Archive for category Health
In this short video, the initiators of the ten 23 campaign against homeopathy create some 30C vodka: in other words, vodka that has been diluted in water until not a single atom of the original remains. Should it be available on the National Health Service?
Joyful news today on the BBC about a successful campaign for the charity Sense About Science. They asked the World Health Organisation to comment on the use of homeopathic treatment for diseases like HIV, malaria, TB and infant diarrhoea, and various WHO authorities have responded, stating in very clear terms that these conditions need to be treated with actual medicine and actual evidence. SAS have passed on these WHO statements in an open letter to the world’s health ministers (PDF link). Using “remedies” without any active ingredient to “treat” these horrible diseases, when effective alternatives are available, is an obscenity.
It’ll be interesting to see how much popular attention this gets (it was second-most-read on the BBC News site this morning): is the tide finally turning against alternative medicine?
Last week I gave a talk about happiness research. Here are some notes for posterity. I haven’t deliberately sought out happiness research, but bias research (my area of interest) overlaps with it a great deal.
First, a disclaimer. When we talk about one group being happier than another, we’re talking about the average of a large number of subjects. All the different life stories that arise from, say, having children, are boiled down to a single figure. I would prefer to see longitudinal studies of happiness displayed as a “heat map” rather than a line on a graph.
Second, a correction. Last week I hadn’t read Bella DePaulo’s Singled Out, which takes a close look at research on the effects of marriage. So when I said that marriage makes people happier by a wide margin, I was unaware of how much this apaprently “common-sense” finding was based on bad research which has been influenced by the “family values” lobby. Some of DePaulo’s findings: Read the rest of this entry »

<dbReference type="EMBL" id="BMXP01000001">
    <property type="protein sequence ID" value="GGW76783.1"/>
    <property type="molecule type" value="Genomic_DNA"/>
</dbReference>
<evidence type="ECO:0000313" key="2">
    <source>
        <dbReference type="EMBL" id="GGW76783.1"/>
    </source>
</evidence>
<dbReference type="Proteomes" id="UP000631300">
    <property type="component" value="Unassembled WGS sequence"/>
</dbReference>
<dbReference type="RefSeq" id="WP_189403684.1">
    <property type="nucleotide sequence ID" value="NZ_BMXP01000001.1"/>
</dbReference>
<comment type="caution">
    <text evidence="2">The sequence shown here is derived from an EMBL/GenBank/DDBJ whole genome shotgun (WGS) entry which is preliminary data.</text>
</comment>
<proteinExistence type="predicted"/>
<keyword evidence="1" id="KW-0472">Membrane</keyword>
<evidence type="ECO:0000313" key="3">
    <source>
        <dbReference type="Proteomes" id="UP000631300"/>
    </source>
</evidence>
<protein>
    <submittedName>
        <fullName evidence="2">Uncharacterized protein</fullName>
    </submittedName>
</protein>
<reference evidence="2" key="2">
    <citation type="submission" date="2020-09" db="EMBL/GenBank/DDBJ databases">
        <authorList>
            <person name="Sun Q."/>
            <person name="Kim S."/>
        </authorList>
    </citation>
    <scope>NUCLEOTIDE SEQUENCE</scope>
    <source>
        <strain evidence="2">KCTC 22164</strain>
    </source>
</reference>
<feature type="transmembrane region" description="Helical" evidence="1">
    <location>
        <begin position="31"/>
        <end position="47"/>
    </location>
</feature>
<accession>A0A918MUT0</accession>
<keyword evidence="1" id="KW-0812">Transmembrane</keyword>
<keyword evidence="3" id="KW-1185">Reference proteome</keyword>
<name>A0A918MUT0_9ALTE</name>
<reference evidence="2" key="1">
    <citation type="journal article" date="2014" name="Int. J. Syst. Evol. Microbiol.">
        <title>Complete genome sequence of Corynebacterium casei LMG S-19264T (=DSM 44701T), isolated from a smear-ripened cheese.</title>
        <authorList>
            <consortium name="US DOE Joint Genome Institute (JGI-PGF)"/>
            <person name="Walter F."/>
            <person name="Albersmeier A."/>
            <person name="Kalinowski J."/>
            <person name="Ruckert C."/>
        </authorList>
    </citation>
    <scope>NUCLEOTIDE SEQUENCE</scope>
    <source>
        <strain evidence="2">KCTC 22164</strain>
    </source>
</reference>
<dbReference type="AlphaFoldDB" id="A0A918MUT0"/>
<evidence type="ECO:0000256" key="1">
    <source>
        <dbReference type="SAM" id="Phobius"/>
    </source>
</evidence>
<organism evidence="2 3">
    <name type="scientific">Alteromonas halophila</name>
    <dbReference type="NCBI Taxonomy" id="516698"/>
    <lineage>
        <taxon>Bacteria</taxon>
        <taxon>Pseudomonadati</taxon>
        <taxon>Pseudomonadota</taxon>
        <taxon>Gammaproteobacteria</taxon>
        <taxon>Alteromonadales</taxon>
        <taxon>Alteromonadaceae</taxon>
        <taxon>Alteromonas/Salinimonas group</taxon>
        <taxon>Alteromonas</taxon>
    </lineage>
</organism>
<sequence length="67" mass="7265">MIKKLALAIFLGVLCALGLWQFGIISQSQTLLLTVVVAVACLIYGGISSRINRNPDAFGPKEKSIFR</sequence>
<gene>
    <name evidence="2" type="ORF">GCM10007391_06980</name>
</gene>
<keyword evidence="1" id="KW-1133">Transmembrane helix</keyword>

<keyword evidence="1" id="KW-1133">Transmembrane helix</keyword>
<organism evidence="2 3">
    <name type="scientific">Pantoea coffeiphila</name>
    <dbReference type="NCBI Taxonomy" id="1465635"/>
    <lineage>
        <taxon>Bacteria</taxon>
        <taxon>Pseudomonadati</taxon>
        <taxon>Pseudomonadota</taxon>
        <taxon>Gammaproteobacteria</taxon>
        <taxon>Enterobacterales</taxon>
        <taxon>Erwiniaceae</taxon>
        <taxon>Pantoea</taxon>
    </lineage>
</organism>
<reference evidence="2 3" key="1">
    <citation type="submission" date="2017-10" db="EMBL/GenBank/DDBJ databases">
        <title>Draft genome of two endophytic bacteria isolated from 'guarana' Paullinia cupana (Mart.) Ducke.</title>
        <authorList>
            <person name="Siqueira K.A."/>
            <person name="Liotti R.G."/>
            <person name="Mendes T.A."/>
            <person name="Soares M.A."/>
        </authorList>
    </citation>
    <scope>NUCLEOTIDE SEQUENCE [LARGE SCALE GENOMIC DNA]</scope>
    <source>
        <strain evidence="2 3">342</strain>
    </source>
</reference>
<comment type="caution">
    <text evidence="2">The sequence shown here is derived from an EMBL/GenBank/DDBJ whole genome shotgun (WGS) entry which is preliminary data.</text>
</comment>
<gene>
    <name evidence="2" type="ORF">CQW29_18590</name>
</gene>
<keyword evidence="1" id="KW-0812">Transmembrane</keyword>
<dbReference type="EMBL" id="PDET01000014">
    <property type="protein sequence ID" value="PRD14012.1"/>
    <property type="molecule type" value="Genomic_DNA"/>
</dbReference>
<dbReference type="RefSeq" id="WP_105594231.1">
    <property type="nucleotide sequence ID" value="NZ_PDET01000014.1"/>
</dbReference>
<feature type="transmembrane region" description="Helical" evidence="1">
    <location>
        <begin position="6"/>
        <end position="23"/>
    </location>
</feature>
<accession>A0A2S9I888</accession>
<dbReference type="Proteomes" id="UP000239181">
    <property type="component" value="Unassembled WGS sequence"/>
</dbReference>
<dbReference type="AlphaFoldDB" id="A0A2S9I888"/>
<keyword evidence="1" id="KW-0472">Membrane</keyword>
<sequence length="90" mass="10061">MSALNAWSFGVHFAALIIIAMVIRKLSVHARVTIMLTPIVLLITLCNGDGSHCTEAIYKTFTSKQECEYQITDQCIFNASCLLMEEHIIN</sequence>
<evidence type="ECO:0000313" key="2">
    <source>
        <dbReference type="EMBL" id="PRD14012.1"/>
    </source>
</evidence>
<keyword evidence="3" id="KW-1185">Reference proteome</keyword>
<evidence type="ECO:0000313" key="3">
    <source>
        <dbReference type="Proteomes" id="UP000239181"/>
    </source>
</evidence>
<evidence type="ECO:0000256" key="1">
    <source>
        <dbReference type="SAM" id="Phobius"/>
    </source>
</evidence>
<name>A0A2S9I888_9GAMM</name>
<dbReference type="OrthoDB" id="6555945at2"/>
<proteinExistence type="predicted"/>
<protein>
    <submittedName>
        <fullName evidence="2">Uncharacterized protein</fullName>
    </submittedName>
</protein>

Review of Peter A. Ubel (2009) Free Market Madness: Why human nature is at odds with economics – and why it matters. Harvard Business Press, ISBN:9781422126097
Despite the title, this book sings the praises of the free market. However, it soundly debunks a libertarian free-market fundamentalism that draws its legitimacy from the rational-choice assumptions of economics.
The author is a medical doctor and decision scientist, not to mention an accessible writer. The book is based on many important scientific studies, including the author’s own research, so there’s a high fact-to-opinion ratio. In his medical work, Ubel sees first-hand the obesity crisis, the stressful conditions in which we make medical decisions and the inefficiency of a market medical system. This in turn shows the danger of believing that people always make decisions in their own best interest. Read the rest of this entry »
I wasn’t at the London meeting last night, but here is the New Scientist write-up about Simon Singh’s libel case with the British Chiropractic Association (previously featured). It seems that this case is capturing the mood of the nation’s skeptics to an unexpected extent, just as the Atheist Bus campaign and Godless People events succeeded beyond their wildest expectations (though I’m not saying that skeptic is the same as atheist).
ASKE colleagues have asked how to support Singh at a time when he might be about to launch a very expensive appeal.
One thing you can do to help Singh is to buy his book “Trick or Treatment: Alternative Medicine on Trial” (co-authored with Prof. Edzard Ernst), or if you have it already, give it some publicity. I’ve had it for a while and honestly only dipped into it so far, but it seems definitive and a large chunk of it deals with chiropractic. The end section is a set of very short assessments of the evidence relating to each of a long list of alternative practices: extremely helpful material for any skeptic.
It doesn’t help Singh’s legal case as directly as a cash donation, but it gets him some cash, raises the profile of the central arguments this case is about and adds a useful resource to your bookshelf. Reviewing or recommending the book on Amazon is a good idea as well: as expected, there are some alt-med supporters giving it one star reviews to bring its rating down, without really addressing the book’s content.